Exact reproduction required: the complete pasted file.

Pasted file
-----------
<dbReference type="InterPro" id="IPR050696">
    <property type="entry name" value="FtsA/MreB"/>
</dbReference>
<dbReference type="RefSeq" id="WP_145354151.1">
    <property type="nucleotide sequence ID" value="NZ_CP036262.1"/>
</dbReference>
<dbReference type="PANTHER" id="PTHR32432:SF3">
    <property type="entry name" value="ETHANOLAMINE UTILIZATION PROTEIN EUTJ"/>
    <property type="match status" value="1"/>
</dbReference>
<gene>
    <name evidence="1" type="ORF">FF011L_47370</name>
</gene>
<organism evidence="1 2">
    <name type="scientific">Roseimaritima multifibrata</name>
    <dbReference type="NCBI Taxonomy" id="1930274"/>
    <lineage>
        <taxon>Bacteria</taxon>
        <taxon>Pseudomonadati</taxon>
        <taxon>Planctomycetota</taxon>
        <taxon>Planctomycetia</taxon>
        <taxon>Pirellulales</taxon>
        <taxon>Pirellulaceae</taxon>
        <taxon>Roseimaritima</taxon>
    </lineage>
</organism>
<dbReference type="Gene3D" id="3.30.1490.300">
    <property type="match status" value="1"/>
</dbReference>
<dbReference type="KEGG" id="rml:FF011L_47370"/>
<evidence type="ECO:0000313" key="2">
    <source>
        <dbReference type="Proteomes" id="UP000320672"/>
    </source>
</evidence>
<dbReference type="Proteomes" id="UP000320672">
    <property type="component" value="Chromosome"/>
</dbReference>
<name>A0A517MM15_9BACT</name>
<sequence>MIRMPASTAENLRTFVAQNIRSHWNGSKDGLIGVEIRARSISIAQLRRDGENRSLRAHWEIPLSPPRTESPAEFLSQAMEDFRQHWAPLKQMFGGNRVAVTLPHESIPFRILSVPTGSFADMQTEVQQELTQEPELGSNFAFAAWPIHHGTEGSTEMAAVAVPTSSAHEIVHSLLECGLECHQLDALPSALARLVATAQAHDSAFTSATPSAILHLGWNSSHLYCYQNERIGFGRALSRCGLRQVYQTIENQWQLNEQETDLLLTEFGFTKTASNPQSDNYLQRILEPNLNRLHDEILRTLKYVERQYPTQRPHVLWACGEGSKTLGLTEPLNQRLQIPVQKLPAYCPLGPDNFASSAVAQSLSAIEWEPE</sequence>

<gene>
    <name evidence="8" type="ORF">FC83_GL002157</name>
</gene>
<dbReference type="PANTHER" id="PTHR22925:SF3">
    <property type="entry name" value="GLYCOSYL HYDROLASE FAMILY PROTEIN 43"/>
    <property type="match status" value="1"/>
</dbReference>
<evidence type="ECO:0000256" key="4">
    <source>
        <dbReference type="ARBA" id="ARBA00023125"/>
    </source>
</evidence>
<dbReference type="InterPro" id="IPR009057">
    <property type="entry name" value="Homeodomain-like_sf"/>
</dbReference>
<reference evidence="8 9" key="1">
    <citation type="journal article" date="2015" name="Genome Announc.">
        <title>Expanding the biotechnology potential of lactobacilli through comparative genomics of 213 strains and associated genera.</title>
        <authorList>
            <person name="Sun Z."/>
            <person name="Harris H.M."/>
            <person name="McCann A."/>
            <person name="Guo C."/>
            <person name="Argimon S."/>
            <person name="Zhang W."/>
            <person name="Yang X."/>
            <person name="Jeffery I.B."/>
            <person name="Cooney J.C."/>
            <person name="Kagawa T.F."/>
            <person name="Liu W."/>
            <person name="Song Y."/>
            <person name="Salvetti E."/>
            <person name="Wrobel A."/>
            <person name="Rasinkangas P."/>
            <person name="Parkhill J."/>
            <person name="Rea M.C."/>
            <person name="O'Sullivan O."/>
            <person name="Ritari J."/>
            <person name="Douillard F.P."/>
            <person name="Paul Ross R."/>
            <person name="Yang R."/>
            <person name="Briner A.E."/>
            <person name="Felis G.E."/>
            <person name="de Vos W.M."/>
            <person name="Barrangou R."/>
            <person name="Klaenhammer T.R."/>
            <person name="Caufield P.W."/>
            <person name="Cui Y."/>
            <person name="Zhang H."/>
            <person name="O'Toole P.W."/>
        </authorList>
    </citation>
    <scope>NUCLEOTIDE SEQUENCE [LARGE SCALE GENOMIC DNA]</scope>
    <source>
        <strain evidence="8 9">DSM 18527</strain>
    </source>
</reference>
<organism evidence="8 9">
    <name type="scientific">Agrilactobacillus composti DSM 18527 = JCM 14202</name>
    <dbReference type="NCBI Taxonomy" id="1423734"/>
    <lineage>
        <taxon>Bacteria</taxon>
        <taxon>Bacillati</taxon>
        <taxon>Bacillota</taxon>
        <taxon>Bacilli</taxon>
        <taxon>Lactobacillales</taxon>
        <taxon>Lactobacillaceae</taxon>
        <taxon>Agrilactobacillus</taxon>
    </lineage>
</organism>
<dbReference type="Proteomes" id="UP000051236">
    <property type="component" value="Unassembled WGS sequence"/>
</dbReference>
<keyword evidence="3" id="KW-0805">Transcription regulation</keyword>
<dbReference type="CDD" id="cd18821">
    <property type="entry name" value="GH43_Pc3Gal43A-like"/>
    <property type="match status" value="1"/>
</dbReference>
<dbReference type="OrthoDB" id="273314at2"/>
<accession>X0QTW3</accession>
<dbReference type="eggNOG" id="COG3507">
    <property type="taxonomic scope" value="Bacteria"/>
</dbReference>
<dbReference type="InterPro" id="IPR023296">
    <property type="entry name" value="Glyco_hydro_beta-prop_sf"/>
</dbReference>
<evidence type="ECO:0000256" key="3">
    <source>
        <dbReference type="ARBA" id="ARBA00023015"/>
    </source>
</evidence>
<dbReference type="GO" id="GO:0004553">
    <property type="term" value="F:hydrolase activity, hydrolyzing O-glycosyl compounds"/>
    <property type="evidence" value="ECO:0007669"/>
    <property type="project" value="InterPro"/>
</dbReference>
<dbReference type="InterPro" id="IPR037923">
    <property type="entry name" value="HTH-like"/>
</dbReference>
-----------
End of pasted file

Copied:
<dbReference type="InterPro" id="IPR050696">
    <property type="entry name" value="FtsA/MreB"/>
</dbReference>
<dbReference type="RefSeq" id="WP_145354151.1">
    <property type="nucleotide sequence ID" value="NZ_CP036262.1"/>
</dbReference>
<dbReference type="PANTHER" id="PTHR32432:SF3">
    <property type="entry name" value="ETHANOLAMINE UTILIZATION PROTEIN EUTJ"/>
    <property type="match status" value="1"/>
</dbReference>
<gene>
    <name evidence="1" type="ORF">FF011L_47370</name>
</gene>
<organism evidence="1 2">
    <name type="scientific">Roseimaritima multifibrata</name>
    <dbReference type="NCBI Taxonomy" id="1930274"/>
    <lineage>
        <taxon>Bacteria</taxon>
        <taxon>Pseudomonadati</taxon>
        <taxon>Planctomycetota</taxon>
        <taxon>Planctomycetia</taxon>
        <taxon>Pirellulales</taxon>
        <taxon>Pirellulaceae</taxon>
        <taxon>Roseimaritima</taxon>
    </lineage>
</organism>
<dbReference type="Gene3D" id="3.30.1490.300">
    <property type="match status" value="1"/>
</dbReference>
<dbReference type="KEGG" id="rml:FF011L_47370"/>
<evidence type="ECO:0000313" key="2">
    <source>
        <dbReference type="Proteomes" id="UP000320672"/>
    </source>
</evidence>
<dbReference type="Proteomes" id="UP000320672">
    <property type="component" value="Chromosome"/>
</dbReference>
<name>A0A517MM15_9BACT</name>
<sequence>MIRMPASTAENLRTFVAQNIRSHWNGSKDGLIGVEIRARSISIAQLRRDGENRSLRAHWEIPLSPPRTESPAEFLSQAMEDFRQHWAPLKQMFGGNRVAVTLPHESIPFRILSVPTGSFADMQTEVQQELTQEPELGSNFAFAAWPIHHGTEGSTEMAAVAVPTSSAHEIVHSLLECGLECHQLDALPSALARLVATAQAHDSAFTSATPSAILHLGWNSSHLYCYQNERIGFGRALSRCGLRQVYQTIENQWQLNEQETDLLLTEFGFTKTASNPQSDNYLQRILEPNLNRLHDEILRTLKYVERQYPTQRPHVLWACGEGSKTLGLTEPLNQRLQIPVQKLPAYCPLGPDNFASSAVAQSLSAIEWEPE</sequence>

<gene>
    <name evidence="8" type="ORF">FC83_GL002157</name>
</gene>
<dbReference type="PANTHER" id="PTHR22925:SF3">
    <property type="entry name" value="GLYCOSYL HYDROLASE FAMILY PROTEIN 43"/>
    <property type="match status" value="1"/>
</dbReference>
<evidence type="ECO:0000256" key="4">
    <source>
        <dbReference type="ARBA" id="ARBA00023125"/>
    </source>
</evidence>
<dbReference type="InterPro" id="IPR009057">
    <property type="entry name" value="Homeodomain-like_sf"/>
</dbReference>
<reference evidence="8 9" key="1">
    <citation type="journal article" date="2015" name="Genome Announc.">
        <title>Expanding the biotechnology potential of lactobacilli through comparative genomics of 213 strains and associated genera.</title>
        <authorList>
            <person name="Sun Z."/>
            <person name="Harris H.M."/>
            <person name="McCann A."/>
            <person name="Guo C."/>
            <person name="Argimon S."/>
            <person name="Zhang W."/>
            <person name="Yang X."/>
            <person name="Jeffery I.B."/>
            <person name="Cooney J.C."/>
            <person name="Kagawa T.F."/>
            <person name="Liu W."/>
            <person name="Song Y."/>
            <person name="Salvetti E."/>
            <person name="Wrobel A."/>
            <person name="Rasinkangas P."/>
            <person name="Parkhill J."/>
            <person name="Rea M.C."/>
            <person name="O'Sullivan O."/>
            <person name="Ritari J."/>
            <person name="Douillard F.P."/>
            <person name="Paul Ross R."/>
            <person name="Yang R."/>
            <person name="Briner A.E."/>
            <person name="Felis G.E."/>
            <person name="de Vos W.M."/>
            <person name="Barrangou R."/>
            <person name="Klaenhammer T.R."/>
            <person name="Caufield P.W."/>
            <person name="Cui Y."/>
            <person name="Zhang H."/>
            <person name="O'Toole P.W."/>
        </authorList>
    </citation>
    <scope>NUCLEOTIDE SEQUENCE [LARGE SCALE GENOMIC DNA]</scope>
    <source>
        <strain evidence="8 9">DSM 18527</strain>
    </source>
</reference>
<organism evidence="8 9">
    <name type="scientific">Agrilactobacillus composti DSM 18527 = JCM 14202</name>
    <dbReference type="NCBI Taxonomy" id="1423734"/>
    <lineage>
        <taxon>Bacteria</taxon>
        <taxon>Bacillati</taxon>
        <taxon>Bacillota</taxon>
        <taxon>Bacilli</taxon>
        <taxon>Lactobacillales</taxon>
        <taxon>Lactobacillaceae</taxon>
        <taxon>Agrilactobacillus</taxon>
    </lineage>
</organism>
<dbReference type="Proteomes" id="UP000051236">
    <property type="component" value="Unassembled WGS sequence"/>
</dbReference>
<keyword evidence="3" id="KW-0805">Transcription regulation</keyword>
<dbReference type="CDD" id="cd18821">
    <property type="entry name" value="GH43_Pc3Gal43A-like"/>
    <property type="match status" value="1"/>
</dbReference>
<dbReference type="OrthoDB" id="273314at2"/>
<accession>X0QTW3</accession>
<dbReference type="eggNOG" id="COG3507">
    <property type="taxonomic scope" value="Bacteria"/>
</dbReference>
<dbReference type="InterPro" id="IPR023296">
    <property type="entry name" value="Glyco_hydro_beta-prop_sf"/>
</dbReference>
<evidence type="ECO:0000256" key="3">
    <source>
        <dbReference type="ARBA" id="ARBA00023015"/>
    </source>
</evidence>
<dbReference type="GO" id="GO:0004553">
    <property type="term" value="F:hydrolase activity, hydrolyzing O-glycosyl compounds"/>
    <property type="evidence" value="ECO:0007669"/>
    <property type="project" value="InterPro"/>
</dbReference>
<dbReference type="InterPro" id="IPR037923">
    <property type="entry name" value="HTH-like"/>
</dbReference>